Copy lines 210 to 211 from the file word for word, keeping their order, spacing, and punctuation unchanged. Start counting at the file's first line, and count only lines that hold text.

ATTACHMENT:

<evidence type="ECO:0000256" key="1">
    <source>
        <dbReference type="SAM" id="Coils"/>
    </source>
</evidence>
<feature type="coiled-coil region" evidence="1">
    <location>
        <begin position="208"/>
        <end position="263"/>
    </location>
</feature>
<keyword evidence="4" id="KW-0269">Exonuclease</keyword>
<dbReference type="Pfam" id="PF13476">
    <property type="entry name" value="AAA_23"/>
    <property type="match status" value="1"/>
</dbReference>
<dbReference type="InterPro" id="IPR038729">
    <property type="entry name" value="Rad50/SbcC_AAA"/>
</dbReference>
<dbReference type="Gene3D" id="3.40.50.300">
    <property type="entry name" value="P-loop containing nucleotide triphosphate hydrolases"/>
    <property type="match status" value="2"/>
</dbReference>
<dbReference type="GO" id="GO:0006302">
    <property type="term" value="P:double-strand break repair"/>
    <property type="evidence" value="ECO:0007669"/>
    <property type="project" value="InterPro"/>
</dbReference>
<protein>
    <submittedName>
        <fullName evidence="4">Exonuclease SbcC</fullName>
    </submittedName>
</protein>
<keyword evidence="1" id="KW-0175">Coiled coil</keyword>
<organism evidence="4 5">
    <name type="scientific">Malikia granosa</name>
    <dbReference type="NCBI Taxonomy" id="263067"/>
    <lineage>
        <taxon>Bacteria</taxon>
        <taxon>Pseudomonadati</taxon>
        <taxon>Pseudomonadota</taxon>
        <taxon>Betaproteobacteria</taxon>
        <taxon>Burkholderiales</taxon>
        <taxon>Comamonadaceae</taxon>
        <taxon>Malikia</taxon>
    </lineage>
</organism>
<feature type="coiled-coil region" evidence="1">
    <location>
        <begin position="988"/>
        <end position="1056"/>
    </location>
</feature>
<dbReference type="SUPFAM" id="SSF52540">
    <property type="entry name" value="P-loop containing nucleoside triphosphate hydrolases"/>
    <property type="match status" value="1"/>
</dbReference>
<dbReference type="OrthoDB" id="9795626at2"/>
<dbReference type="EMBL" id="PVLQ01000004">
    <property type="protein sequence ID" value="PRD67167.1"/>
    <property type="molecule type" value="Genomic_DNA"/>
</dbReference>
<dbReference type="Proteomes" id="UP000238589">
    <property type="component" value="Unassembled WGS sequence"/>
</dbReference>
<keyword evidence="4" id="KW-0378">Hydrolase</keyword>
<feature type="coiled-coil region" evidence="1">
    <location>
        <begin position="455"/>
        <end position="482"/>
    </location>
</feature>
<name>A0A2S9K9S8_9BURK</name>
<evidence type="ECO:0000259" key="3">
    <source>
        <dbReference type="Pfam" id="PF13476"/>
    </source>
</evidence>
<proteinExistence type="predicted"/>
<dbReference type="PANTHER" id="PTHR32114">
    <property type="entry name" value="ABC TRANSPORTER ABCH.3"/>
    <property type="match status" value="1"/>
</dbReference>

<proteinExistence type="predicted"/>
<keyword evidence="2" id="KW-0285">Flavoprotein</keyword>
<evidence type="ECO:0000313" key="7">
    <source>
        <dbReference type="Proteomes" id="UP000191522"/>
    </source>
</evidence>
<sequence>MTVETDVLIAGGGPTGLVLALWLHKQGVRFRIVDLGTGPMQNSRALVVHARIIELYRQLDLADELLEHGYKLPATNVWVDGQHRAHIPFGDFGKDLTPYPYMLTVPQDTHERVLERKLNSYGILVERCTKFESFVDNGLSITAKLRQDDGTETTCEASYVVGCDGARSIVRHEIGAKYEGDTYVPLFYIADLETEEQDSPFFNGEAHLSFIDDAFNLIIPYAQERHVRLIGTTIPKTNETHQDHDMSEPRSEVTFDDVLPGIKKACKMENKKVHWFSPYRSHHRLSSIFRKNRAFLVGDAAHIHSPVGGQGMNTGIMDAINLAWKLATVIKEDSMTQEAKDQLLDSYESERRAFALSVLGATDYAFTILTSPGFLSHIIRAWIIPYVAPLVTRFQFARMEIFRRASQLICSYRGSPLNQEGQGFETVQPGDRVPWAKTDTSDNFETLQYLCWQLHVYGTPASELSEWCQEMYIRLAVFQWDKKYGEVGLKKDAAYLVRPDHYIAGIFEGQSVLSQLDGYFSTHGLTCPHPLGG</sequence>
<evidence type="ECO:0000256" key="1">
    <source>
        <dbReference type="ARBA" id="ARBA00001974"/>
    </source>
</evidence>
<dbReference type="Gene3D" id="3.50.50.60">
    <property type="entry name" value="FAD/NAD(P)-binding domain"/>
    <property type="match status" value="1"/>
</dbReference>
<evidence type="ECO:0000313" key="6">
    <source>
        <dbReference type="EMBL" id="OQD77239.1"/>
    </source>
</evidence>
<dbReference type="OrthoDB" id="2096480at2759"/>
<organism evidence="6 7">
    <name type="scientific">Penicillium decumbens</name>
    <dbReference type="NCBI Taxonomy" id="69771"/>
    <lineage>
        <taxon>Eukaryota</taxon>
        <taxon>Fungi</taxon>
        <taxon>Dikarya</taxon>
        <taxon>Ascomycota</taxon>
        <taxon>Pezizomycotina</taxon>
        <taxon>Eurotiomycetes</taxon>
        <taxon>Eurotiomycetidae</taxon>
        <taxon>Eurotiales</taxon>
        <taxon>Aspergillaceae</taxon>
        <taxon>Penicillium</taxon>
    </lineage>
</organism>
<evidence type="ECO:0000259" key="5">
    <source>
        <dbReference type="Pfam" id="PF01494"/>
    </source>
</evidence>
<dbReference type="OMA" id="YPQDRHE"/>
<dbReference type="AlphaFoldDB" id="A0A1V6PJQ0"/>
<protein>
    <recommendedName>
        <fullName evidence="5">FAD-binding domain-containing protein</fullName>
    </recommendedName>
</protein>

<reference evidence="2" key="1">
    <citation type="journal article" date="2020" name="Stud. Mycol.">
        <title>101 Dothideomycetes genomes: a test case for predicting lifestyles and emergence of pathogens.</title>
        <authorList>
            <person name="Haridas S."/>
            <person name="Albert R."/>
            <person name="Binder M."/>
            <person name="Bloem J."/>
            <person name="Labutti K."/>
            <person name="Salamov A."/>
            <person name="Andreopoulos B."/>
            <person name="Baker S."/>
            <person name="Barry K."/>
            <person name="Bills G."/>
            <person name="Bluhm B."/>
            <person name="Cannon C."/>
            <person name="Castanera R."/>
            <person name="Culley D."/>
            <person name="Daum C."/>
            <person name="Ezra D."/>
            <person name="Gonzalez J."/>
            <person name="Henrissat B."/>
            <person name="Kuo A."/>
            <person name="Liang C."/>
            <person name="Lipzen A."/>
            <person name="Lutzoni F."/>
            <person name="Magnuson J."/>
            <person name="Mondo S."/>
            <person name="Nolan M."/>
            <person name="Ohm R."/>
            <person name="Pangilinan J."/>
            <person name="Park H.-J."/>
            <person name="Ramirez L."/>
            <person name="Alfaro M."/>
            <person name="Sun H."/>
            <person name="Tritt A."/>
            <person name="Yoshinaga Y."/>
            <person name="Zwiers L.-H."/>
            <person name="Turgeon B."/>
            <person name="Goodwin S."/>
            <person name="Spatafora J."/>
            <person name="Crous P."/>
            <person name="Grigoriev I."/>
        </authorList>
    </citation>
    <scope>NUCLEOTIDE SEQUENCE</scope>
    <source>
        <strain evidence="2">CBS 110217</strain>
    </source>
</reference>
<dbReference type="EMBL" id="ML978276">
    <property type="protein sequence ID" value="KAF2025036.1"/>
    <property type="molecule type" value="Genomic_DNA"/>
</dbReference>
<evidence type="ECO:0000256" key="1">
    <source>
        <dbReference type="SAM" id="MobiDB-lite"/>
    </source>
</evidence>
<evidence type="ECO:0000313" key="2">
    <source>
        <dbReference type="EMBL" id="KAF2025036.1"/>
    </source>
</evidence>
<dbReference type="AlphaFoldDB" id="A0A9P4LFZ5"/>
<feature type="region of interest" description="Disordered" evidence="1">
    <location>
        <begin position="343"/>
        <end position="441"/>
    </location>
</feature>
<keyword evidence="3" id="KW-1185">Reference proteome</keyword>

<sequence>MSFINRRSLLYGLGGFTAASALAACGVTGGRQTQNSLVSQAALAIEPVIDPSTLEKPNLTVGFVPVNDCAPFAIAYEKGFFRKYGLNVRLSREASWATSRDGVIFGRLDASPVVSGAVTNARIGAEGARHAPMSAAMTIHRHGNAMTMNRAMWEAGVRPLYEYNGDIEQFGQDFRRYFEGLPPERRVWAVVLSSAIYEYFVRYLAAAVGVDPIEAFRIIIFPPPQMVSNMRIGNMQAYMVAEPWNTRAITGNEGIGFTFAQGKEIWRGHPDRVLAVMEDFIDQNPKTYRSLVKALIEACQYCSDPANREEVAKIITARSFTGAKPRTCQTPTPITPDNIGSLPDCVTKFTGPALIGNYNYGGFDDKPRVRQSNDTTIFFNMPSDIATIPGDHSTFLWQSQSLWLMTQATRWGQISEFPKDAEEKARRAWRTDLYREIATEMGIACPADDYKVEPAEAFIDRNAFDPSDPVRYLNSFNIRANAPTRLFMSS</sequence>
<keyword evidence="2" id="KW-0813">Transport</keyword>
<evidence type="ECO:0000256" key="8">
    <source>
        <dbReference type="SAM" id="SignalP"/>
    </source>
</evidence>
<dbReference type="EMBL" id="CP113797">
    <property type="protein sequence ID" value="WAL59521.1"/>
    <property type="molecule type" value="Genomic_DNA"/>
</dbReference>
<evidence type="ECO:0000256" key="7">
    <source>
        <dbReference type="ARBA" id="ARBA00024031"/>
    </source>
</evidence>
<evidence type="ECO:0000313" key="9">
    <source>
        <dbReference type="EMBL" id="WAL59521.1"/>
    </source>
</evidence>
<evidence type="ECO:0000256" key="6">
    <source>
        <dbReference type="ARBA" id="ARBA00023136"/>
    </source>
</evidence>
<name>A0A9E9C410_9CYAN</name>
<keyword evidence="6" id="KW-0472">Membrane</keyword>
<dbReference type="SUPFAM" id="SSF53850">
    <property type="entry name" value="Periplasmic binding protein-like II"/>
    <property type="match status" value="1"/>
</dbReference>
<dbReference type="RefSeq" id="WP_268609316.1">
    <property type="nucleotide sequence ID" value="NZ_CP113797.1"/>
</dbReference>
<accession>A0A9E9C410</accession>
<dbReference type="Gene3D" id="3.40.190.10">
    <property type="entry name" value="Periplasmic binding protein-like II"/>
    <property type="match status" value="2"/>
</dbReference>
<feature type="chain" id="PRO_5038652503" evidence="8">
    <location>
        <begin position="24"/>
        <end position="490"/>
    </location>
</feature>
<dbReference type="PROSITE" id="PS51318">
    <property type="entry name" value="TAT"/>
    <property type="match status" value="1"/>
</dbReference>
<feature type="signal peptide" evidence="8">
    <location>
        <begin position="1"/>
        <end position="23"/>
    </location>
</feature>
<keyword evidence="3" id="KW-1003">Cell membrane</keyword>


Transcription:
    <source>
        <dbReference type="SAM" id="SignalP"/>